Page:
Persecution of Christians is the Betrayal of Islam

2014-10-13 02:41:00

Nazila Isgandarova Fundamentalism in extremist Islamist thought, especially of the bloodthirsty jihadist ISIS, threatens common historical and cultural heritage between Muslims and Christians in the Middle East. Instead of reflecting on how this happened, I will reflect on why the persecution of Christians in the region “in the name of Islam” is the betrayal of Islam itself. Nevertheless, I also suggest that we need a clear explanation of how this happened, as it is important to prevent it in future, and recreate the Middle East as one of the peaceable regions of the world. First, ISIS persecution of Christians in the region, which constituted 5% of the population (approximately 12 million Christians), down from 20% in the early 20th century, deeply insults the Qur’anic respect for them, who are known as “Nasara” and who once helped the first refugee Muslims from Madinah to Ethiopia. Just because of the Qur’anic verses devoted to them and the lessons learned from the sirah, the Prophet’s life narrative, every honest Muslim not only carry a spirit of inherent respect to Christians, but also feel that they owe to “Nasara” for saving the lives of the early Muslims. Second, historically, Muslims and Christians in the Middle East share almost the same cultural and historical legacy. Most Christians in Syria, Lebanon, Iraq, Palestine, and Egypt speak Arabic or Aramaic (both belong to the Semitic languages).  Third, whenIslam became the main religion of the region, the Muslim leaders did not killor persecuted Christians; rather, they granted legal protection to churches, monasteries and Christian shrines.  These places were also under the moral protection of ordinary Muslims, who not only protected their neighbors who had been around longer, but also respected these places and owned them as places of pilgrimage centres. An example for these various shared s... Devamı

What is Wrong with Us?

2014-07-02 03:05:00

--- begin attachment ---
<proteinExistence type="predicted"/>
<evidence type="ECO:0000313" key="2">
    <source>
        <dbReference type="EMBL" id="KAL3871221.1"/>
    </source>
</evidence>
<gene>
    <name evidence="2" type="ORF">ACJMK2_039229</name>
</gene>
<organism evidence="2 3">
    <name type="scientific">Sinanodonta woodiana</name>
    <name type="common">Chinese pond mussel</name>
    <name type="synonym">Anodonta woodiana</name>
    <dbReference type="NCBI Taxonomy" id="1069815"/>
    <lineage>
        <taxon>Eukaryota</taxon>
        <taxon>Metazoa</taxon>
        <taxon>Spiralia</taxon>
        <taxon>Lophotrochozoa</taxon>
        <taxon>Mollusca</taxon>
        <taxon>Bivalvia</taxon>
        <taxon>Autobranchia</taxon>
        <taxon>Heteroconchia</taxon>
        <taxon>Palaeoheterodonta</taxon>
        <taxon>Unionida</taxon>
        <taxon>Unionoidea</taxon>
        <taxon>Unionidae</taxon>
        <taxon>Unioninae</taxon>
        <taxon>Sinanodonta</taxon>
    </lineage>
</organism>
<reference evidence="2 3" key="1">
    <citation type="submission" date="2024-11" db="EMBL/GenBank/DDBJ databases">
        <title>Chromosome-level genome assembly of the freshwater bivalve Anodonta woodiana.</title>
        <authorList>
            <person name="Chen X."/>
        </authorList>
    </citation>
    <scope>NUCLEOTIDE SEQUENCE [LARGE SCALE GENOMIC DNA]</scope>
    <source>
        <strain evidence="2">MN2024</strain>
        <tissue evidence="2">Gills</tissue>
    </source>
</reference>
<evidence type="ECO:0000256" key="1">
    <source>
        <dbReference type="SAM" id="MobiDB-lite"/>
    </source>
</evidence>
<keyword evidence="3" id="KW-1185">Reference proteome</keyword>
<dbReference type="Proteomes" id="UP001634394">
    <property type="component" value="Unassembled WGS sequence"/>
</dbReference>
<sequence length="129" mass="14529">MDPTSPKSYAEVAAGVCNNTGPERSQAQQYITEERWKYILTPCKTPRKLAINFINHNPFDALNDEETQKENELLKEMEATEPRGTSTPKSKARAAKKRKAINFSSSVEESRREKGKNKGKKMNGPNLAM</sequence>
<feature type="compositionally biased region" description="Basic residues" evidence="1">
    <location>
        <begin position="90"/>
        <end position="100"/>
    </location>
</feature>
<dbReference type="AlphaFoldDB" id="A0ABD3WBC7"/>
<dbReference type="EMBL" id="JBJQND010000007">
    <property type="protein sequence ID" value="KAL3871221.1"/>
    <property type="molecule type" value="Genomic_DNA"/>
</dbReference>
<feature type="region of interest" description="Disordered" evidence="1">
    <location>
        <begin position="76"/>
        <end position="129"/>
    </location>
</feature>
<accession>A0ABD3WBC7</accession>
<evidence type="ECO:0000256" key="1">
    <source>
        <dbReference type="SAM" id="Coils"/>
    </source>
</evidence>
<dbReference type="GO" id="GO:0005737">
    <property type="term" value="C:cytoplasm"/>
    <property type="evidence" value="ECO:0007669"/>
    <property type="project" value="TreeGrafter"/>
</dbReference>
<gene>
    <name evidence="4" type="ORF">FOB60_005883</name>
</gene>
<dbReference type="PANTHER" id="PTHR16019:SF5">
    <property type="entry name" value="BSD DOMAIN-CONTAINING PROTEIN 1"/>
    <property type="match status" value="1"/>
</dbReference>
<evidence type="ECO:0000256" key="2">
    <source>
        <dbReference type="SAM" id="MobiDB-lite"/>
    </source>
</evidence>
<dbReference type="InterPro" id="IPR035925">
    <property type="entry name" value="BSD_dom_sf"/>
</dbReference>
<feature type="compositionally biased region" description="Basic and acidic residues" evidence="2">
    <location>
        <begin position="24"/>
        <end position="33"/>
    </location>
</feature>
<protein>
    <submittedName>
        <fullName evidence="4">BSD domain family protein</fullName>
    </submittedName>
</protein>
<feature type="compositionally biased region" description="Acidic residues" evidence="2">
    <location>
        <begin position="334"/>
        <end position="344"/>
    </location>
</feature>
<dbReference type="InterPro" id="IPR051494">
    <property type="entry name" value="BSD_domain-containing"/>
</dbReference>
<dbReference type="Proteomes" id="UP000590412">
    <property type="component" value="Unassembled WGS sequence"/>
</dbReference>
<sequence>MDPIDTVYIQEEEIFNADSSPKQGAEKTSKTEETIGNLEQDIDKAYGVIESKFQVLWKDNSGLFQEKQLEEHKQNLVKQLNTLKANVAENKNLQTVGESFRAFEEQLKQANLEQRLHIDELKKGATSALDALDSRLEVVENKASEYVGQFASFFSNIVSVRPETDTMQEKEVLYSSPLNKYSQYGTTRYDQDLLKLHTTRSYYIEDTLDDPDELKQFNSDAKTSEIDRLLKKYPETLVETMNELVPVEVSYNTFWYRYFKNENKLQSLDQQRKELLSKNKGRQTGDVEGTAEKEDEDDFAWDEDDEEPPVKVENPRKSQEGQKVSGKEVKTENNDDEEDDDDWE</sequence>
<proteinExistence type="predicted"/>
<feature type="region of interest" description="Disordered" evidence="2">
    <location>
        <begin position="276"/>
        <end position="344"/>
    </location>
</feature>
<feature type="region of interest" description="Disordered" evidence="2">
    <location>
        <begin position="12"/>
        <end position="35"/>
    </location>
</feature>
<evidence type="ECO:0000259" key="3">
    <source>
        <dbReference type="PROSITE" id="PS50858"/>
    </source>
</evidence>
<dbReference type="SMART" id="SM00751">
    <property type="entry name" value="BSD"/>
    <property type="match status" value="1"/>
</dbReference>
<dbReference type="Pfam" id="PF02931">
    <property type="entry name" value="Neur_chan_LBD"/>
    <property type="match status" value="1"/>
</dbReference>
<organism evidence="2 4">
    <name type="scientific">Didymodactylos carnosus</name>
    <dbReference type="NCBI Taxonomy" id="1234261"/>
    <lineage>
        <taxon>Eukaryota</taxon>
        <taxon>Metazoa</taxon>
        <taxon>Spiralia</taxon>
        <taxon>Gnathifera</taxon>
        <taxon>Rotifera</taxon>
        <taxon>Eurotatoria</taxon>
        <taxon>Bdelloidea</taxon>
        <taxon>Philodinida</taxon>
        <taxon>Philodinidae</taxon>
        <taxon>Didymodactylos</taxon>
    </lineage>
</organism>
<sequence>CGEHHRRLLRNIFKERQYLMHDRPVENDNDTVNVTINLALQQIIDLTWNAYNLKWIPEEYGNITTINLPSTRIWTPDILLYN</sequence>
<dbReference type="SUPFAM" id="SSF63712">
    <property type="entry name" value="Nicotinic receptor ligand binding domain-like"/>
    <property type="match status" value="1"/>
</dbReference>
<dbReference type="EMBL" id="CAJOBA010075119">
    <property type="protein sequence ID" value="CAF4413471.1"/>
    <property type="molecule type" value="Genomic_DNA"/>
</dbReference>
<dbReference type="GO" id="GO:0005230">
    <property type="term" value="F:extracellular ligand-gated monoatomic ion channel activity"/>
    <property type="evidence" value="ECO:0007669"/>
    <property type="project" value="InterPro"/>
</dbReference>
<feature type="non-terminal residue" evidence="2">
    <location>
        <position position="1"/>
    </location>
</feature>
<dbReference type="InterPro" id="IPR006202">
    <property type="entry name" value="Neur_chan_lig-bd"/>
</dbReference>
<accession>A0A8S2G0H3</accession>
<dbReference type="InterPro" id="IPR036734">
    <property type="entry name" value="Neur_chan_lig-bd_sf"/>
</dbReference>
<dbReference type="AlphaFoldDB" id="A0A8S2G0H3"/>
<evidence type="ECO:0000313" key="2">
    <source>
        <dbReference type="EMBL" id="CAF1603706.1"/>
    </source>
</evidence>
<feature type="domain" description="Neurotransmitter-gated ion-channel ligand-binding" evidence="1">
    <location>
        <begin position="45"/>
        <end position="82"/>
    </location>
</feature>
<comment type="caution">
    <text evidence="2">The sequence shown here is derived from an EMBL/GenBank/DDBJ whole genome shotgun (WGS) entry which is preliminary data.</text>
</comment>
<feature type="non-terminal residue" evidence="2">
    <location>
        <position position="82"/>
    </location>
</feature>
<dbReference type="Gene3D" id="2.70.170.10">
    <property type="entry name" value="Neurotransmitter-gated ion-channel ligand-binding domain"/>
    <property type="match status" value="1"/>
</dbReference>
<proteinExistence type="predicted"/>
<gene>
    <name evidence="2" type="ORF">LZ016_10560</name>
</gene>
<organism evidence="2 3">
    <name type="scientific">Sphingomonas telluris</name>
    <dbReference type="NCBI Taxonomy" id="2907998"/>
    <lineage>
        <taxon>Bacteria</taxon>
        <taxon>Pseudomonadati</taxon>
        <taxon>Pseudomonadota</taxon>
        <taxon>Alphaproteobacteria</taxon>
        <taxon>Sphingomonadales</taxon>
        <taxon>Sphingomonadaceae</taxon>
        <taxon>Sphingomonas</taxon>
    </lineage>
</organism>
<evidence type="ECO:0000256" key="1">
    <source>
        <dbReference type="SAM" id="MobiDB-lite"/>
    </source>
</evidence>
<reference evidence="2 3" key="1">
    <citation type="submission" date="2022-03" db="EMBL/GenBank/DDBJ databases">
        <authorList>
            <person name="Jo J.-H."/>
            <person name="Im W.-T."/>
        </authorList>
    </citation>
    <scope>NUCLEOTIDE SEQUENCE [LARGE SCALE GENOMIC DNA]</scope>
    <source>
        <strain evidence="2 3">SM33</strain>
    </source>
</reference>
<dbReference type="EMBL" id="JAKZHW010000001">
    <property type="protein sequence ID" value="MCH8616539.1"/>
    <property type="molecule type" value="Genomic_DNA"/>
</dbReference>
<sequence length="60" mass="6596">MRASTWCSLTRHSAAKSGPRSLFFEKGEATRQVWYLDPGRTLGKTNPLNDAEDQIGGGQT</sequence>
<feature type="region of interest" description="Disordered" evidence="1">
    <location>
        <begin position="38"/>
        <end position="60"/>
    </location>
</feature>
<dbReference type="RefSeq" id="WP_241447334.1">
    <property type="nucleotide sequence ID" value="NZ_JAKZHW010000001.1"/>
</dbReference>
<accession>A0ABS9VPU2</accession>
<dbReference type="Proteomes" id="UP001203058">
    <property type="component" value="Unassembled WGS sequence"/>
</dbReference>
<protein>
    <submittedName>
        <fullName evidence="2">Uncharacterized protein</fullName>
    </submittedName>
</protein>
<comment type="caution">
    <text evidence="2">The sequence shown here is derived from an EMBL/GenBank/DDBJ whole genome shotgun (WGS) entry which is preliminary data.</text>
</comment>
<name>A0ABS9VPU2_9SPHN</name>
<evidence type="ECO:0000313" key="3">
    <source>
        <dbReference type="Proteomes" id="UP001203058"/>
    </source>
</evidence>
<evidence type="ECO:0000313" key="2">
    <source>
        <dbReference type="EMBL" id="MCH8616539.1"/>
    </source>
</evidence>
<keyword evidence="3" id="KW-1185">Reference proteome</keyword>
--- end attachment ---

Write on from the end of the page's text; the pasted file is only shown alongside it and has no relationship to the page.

Nazila Isgandarova A Toronto-based researcher and the author of the Nectar of Passion Published by Today's Zaman on July 30, 2014 Weblink: http://www.todayszaman.com/news-351711-what-is-wrong-with-us-by-nazila-isgandarova-.html The division of the Muslim world into the Sunni and Shi’a sects once more became very sensitive with the war in Syria and the recent resurgence of the ISIS in Iraq. Both Muslims and non-Muslims question how come Islam, which is “a peace of religion”, cannot achieve the unity of Muslims. Who represents the “true” Islam? These questions are valid and the answer is important in addressing the problematic areas of our faith.   First of all, as millions of Muslims, I also strongly believe that Islam preaches unity; however, its followers are so diverse in regards to their values, lifestyles, and approach to religious tradition that anyone who attempts to get a monolithic answer will face many dilemmas. One of the diversity of Muslims is with regards to the existence of sects and multiplicity of religious thought.Such diversity is a blessing in many senses; however, Muslims still struggle how to embrace and deal with this diversity. As the internal war in Syria and Iraq once again demonstrates that the invented famous tradition about the seventy-three sects, which are destined for Hell, except one, still produces very many problems indeed. This tradition formed the basis for the history of sects in Islam, which its advocates, such as early Muslim scholars, including Ibn Batta (d.997), al-Shahrastani (1086-1153) and al-Baghdadi (d. 1037), then Ash'arite theologian Adud al-Din al-Iji (c. 1281-1355) and others, tried to identify the successful sect as their own sects of school of thought. Such attempts opened a new direction in Islamic theology: orthodoxy and heresy. This is one of the important reasons that early and later generations of Muslims came to various, unfortunately bia... Devamı